Researchers discover brain protein is biomarker for dementia

Researchers have long been fascinated with the complex risk factors that lead to dementia in certain individuals. Known risk factors include a specific genetic mutation, called the Apolipoprotein E (APOE) ε4 allele. Roughly a quarter of the general population and 50 percent of Alzheimer’s disease patients have it. A recent study out of the University of Kentucky surprised researchers to find that even dementia patients without the mutation had strongly enriched ApoE proteins.

Researchers say the finding means the misfolded protein is considered a new biomarker for dementia.

“Dementia is very complex, but you can simplify it: the disease is caused by ‘gloppy proteins’ in the brain,” says lead investigator Dr. Peter T. Nelson, of the university’s Sanders-Brown Center on Aging and Department of Pathology, in a statement. “I’m not making light of it — these ‘sticky’ misfolded proteins often end up destroying the brain, the mind, the memories and everything else for millions of people who suffer from dementia. We want to understand specifically which proteins are the problem.”

The researchers examined 40 participants, some of them healthy, some of them in different stages of dementia. They used mass spectronomy, a detection technique used to obtain information about proteins, to define the complete set of proteins (proteome) from the participants’ amygdalae. The amygdala is the part of the brain that processes emotions and memories associated with fear. It is often affected from the very beginning of dementia.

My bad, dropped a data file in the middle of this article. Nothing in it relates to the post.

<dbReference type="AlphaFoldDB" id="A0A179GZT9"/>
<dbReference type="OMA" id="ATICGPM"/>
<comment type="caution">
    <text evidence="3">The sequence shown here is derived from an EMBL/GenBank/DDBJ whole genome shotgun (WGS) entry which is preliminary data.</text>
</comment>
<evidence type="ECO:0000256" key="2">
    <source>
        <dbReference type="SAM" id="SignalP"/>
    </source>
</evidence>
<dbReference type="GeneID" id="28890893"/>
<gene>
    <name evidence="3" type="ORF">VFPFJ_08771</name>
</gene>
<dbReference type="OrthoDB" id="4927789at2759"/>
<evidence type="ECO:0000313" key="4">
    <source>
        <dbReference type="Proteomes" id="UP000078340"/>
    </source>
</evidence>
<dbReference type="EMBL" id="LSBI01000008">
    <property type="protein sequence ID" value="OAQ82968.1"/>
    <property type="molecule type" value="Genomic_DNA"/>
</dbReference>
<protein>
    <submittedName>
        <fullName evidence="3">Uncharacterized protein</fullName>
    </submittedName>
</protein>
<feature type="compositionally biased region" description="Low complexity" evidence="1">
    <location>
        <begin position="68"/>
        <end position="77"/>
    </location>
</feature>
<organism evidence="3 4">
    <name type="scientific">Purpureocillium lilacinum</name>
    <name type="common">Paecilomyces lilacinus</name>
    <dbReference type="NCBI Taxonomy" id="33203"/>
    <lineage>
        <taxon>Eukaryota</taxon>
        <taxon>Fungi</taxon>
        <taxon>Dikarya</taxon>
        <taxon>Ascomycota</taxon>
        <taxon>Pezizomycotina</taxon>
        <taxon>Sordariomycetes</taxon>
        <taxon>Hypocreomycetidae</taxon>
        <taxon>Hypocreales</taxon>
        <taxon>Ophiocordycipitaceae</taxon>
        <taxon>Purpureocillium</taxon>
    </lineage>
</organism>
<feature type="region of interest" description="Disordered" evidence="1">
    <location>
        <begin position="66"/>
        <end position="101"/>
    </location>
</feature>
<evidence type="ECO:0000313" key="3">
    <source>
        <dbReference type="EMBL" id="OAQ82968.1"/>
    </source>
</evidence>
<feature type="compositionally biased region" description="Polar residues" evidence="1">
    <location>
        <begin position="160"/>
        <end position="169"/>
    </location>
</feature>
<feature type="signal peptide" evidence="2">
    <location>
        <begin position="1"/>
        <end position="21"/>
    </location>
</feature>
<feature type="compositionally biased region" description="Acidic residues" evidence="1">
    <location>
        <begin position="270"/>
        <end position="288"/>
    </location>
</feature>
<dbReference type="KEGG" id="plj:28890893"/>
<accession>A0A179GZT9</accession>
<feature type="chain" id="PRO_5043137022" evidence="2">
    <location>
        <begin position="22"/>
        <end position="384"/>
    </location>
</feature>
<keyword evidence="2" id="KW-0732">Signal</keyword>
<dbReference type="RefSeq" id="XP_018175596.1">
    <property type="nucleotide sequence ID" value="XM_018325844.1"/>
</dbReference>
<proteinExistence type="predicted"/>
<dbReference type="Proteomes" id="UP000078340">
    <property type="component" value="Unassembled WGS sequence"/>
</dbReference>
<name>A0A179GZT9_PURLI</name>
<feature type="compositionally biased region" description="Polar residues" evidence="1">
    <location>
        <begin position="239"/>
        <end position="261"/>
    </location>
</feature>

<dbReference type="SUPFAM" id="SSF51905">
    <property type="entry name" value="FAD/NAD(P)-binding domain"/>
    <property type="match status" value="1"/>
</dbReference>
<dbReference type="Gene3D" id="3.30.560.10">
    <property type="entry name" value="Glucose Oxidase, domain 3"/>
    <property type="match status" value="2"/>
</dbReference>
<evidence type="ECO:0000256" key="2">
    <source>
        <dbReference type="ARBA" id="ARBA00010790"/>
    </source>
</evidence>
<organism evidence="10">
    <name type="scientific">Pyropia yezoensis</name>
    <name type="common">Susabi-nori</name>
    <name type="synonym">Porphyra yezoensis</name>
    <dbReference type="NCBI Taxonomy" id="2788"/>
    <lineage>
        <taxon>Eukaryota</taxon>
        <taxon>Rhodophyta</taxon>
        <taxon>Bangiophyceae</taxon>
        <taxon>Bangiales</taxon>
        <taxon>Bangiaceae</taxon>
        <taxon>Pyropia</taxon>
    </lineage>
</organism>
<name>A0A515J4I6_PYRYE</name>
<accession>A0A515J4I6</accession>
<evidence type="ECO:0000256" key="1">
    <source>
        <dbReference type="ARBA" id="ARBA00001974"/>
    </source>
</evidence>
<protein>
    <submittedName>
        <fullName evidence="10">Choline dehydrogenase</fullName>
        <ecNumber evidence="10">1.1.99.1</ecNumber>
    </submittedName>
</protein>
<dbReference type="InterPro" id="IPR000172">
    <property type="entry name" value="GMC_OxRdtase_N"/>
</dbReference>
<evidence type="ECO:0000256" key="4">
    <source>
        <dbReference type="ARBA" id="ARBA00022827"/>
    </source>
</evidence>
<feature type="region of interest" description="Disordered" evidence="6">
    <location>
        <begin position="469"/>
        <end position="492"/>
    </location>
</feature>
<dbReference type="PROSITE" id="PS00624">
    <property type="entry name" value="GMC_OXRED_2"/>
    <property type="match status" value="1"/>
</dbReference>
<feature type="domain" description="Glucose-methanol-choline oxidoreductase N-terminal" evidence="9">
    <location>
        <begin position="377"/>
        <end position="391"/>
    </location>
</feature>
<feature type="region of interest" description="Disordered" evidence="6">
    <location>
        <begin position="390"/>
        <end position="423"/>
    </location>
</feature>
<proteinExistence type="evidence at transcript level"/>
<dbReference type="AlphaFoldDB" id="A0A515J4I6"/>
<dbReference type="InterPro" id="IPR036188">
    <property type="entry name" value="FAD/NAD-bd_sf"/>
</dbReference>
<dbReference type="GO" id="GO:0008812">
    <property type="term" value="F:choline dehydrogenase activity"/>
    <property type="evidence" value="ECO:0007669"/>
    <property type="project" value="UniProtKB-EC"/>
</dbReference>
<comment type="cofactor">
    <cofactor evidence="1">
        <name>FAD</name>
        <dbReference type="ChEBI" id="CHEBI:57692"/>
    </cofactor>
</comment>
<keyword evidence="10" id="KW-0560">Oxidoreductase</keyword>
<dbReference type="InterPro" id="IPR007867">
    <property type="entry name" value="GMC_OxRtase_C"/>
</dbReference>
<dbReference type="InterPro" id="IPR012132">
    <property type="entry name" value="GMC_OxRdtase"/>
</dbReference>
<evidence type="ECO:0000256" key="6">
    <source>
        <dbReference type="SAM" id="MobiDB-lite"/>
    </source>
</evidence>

APOE ε3/3
(green; A), complement protein C4 (red; B), and Tau (white; C) proteins in amygdala. This is from an individual with the APOE ε3/3 genotype (Case 1068). In the depicted plaque-like structure, the ApoE signal is strongest in the plaque core (arrow in panel A), whereas the C4 signal is also strong in the periphery (arrow in panel B). The Tau-immunoreactive structures are often outside the ApoE or C4 signal (arrow in panel C). Panel D shows all three colors, and yellow depicts green-red regions of overlap. The ApoE antibody labels small vessels (large arrowhead in panel A) and glial profiles (smaller arrowhead in panel A) that are not labeled by the C4 antibody. Scale bar = 50 μm. (Credit: The American Journal of Pathology)

As expected, the researchers found proteins associated with dementia in the brains of the dementia patients, such as Tau, Aβ, and α-Synuclein. They found Tau and Aβ proteins in some of the “healthy” brains as well. This was also expected by the researchers. But their data further revealed that “ApoE was found to be aberrantly aggregated in dementia brains,” making it a stronger indicator, or biomarker, of dementia than Tau, Aβ, or α-Synuclein, according to the original study.

“ApoE peptides were strongly enriched in dementia cases, including from individuals lacking the APOE ε4 genotype,” the researchers found. Thus, showing “that the ApoE protein may play active disease-driving mechanistic roles in persons lacking the APOE ε4 allele,” the research states. 

“Our study adds to an evolving appreciation of multiple misfolded proteins in the human brain and moves the field forward by emphasizing that ApoE may be a strong contributor to the dementia prototype, even in individuals who do not have the disease-driving version of the APOE gene,” explained Dr. Nelson. “Even in persons lacking the APOE ε4 allele, ApoE may indeed be among the most impactful ‘gloppy proteins’ in aging brains.”

The research was the first study of this size including a control group. Its findings were published in The American Journal of Pathology.

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Steve Fink

Steve Fink is the Editor-in-Chief of BrainTomorrow.com, GutNews.com and StudyFinds.com. He is formerly the Vice President of News Engagement for CBS Television Stations’ websites, and spent 20 years with CBS.

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